I was surprised to find a solar panel behind the lumbar section of the pack. It isn’t integrated into the pack build. So, you can view it as a standalone accessory that’s included.
If you’re someone who likes to have your gear separated and organized in your pack, this does it.
- Dual waist pockets on the hip strap
- A detachable lid with one main compartment and a mesh underside pocket
- Inner lid flap pockets with full-height inner-side-zip compartments
- A front zippered pouch for quick access items
- Stretch side pockets for water bottles
It has more storage compartments than any other bag I’ve used. That is likely where a lot of your extra weight is coming from, but if it’s what you want in a pack, it’s worth it.
The padding is substantial, and even though the waist belt was a bit big for me, it was still comfortable to carry. The shoulder straps, waist belt, and back are heavily cushioned, and they really conform to your shape.
The inner sides of the padded portions also have a bit of tackiness to them via a rubberized pattern. That really helps keep things from sliding around and adds to the comfort.
The quick access load shelf is sweet. The top-load cinch pouch with a full zip front open means you have multiple access options to both load and unload your bag. The multiple storage pockets allow you to keep important things within reach while keeping the rest stored away.
Load Lifter Clips
Those hooks don’t stay hooked. I’ve never been a fan of this attachment, but particularly so on this pack in this location. On my first hike with the bag, my right side strap kept popping off. This is entirely because the attachment requires tension.
Any reduction in tension, like readjusting where your bag sits, or jumping down off of something, temporarily releases that pressure, and these hooks tend to unhook.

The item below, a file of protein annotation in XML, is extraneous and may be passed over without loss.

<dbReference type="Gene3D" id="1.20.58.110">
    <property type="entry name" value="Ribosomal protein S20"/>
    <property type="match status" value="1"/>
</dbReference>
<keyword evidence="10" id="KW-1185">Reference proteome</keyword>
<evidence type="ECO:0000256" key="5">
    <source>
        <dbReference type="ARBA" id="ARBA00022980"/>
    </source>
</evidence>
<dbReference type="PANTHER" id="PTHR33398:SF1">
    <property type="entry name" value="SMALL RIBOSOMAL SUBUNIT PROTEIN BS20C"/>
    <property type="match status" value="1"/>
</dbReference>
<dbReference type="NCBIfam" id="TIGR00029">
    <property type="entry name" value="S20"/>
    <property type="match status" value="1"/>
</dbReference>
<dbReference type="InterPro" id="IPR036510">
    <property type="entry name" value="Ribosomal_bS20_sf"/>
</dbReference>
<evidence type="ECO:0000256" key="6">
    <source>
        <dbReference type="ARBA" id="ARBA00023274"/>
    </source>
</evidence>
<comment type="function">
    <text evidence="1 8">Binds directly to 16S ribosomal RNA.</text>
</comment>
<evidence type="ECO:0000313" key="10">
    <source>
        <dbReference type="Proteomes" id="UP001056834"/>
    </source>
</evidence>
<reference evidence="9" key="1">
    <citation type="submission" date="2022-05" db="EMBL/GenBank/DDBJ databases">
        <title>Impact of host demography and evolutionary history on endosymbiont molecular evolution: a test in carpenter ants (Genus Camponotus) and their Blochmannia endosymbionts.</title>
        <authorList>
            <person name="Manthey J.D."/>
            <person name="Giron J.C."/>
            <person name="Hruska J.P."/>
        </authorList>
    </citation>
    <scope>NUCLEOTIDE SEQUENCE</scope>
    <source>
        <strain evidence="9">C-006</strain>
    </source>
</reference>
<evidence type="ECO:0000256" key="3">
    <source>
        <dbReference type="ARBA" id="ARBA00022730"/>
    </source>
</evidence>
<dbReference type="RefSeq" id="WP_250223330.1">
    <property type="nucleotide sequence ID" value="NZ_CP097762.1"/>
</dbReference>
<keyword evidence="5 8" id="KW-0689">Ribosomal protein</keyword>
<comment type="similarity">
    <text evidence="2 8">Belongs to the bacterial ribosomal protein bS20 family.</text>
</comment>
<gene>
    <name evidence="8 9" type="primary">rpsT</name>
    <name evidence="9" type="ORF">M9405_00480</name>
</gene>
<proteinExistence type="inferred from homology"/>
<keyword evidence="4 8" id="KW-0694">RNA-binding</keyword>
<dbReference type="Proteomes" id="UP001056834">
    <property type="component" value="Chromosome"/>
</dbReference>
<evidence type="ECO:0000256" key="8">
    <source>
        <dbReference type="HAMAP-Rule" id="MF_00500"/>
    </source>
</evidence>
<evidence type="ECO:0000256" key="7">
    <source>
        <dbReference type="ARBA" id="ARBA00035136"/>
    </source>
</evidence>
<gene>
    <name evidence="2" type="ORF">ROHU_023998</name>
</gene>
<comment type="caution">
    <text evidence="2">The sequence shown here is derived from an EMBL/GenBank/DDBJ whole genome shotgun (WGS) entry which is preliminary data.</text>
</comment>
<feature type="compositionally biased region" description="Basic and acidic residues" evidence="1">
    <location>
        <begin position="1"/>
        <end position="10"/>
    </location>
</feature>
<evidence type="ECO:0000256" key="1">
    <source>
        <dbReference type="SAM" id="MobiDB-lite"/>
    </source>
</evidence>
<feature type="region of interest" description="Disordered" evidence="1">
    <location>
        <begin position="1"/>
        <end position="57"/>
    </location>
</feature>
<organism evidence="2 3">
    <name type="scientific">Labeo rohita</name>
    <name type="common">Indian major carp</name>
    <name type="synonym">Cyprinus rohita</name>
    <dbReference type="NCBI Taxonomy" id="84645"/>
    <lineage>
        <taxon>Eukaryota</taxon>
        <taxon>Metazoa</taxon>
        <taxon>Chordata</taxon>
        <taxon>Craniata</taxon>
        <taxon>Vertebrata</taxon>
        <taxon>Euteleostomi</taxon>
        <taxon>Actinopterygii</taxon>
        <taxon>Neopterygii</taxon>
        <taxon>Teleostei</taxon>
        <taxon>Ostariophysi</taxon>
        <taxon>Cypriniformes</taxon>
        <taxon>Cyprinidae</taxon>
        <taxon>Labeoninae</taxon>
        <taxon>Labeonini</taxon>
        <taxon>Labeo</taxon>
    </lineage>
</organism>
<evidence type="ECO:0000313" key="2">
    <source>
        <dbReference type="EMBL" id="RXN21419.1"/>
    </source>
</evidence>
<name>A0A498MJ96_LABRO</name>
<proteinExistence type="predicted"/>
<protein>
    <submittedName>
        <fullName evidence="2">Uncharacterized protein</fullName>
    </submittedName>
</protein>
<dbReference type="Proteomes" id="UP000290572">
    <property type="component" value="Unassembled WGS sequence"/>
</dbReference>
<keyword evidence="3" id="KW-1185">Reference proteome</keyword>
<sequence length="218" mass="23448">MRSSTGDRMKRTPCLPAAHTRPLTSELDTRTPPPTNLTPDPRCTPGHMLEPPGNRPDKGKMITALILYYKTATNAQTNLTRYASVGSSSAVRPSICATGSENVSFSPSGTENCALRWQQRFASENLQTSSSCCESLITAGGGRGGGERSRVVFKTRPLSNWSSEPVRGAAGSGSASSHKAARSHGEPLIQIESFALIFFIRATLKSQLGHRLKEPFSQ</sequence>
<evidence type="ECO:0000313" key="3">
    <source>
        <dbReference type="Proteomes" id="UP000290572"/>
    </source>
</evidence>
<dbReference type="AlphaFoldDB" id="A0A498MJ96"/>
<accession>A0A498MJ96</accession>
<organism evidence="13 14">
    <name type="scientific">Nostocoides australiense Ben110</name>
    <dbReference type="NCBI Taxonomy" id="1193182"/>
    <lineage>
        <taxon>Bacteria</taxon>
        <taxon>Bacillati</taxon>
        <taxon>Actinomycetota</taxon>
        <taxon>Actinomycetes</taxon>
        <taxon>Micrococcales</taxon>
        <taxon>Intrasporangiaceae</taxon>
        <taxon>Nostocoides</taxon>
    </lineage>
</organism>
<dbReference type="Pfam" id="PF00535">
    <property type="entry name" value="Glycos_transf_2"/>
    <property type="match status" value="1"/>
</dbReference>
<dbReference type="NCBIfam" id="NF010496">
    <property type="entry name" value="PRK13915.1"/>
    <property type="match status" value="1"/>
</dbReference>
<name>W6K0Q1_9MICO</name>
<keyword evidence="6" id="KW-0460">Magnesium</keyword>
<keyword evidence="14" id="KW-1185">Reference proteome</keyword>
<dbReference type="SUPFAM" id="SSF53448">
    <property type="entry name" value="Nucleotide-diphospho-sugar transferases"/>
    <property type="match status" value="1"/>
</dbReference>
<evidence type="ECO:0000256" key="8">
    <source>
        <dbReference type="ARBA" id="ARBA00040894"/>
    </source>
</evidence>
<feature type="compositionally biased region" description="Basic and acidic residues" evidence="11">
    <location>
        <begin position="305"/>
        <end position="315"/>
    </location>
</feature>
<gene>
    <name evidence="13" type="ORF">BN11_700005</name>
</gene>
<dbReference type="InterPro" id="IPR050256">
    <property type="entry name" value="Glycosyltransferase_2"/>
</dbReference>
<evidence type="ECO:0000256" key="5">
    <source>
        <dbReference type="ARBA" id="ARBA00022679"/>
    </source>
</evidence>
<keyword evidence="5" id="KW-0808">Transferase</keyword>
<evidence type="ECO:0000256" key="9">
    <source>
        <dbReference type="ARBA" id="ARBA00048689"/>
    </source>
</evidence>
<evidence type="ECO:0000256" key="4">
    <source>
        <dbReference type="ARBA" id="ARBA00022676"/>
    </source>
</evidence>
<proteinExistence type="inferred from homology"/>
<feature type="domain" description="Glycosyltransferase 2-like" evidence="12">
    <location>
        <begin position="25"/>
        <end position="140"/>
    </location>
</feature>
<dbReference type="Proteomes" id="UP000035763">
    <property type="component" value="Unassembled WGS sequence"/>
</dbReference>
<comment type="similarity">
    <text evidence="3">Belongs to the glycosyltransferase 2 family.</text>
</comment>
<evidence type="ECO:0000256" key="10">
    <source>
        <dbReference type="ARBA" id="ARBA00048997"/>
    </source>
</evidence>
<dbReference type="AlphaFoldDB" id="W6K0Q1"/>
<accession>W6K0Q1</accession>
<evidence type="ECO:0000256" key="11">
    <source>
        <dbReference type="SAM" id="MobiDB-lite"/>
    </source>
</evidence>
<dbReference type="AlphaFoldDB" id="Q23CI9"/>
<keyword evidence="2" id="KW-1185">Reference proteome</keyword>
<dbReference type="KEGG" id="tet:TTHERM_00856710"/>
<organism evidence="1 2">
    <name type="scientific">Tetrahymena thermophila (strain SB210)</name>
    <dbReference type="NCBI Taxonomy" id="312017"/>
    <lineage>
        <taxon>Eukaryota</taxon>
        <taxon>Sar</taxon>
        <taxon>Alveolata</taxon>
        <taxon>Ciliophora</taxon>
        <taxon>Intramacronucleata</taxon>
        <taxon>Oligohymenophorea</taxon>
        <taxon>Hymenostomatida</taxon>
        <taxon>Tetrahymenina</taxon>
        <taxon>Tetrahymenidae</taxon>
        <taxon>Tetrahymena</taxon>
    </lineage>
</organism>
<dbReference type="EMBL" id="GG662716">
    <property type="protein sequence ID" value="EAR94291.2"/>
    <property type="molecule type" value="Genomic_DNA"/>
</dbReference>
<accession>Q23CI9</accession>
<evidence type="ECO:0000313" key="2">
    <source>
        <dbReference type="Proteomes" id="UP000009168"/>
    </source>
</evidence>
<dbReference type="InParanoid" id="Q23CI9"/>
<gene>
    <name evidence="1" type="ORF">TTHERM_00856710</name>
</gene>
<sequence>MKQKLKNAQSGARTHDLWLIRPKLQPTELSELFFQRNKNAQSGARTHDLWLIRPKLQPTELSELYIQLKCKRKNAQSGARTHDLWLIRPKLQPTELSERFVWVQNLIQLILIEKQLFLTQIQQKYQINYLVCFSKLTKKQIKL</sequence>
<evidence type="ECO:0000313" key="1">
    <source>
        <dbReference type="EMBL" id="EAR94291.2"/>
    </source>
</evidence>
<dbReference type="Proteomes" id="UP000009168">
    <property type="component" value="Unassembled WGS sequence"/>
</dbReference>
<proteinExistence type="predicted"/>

It’s not a deal breaker, but is definitely a flaw that would need altering. I’m going to retrofit a standard plastic strap adjuster like the ones used everywhere else on the pack.
Though it’s a nice addition, I haven’t been able to get mine to work. It’s a simple solar panel with a USB port. In my case, I don’t have many electronics that utilize USB anymore.
Aside from that, I did attempt to get a charge to my GPS watch, but I just couldn’t pull enough to get a charge going. If I’m going to carry a solar charger, I’ll likely go with one of the big dogs that get it done.
Listen, weight matters. For a lot of us, those extra ounces/pounds just aren’t something we want to take into the mountains with us, if we don’t have to. The added weight on this pack has purpose, but unless you’re looking for those specific perks – it can just feel bulky.
The Pnuma Outdoors Crestone Mountaineer is a good pack. The minor flaws are outweighed by the benefits of the pack.
I’ll continue using it for various outdoor activities with some minor alterations. I probably won’t take it into the backcountry, but for close single day hunts where I’m not counting every pound, it’ll get the job done. For the price, it certainly measures up.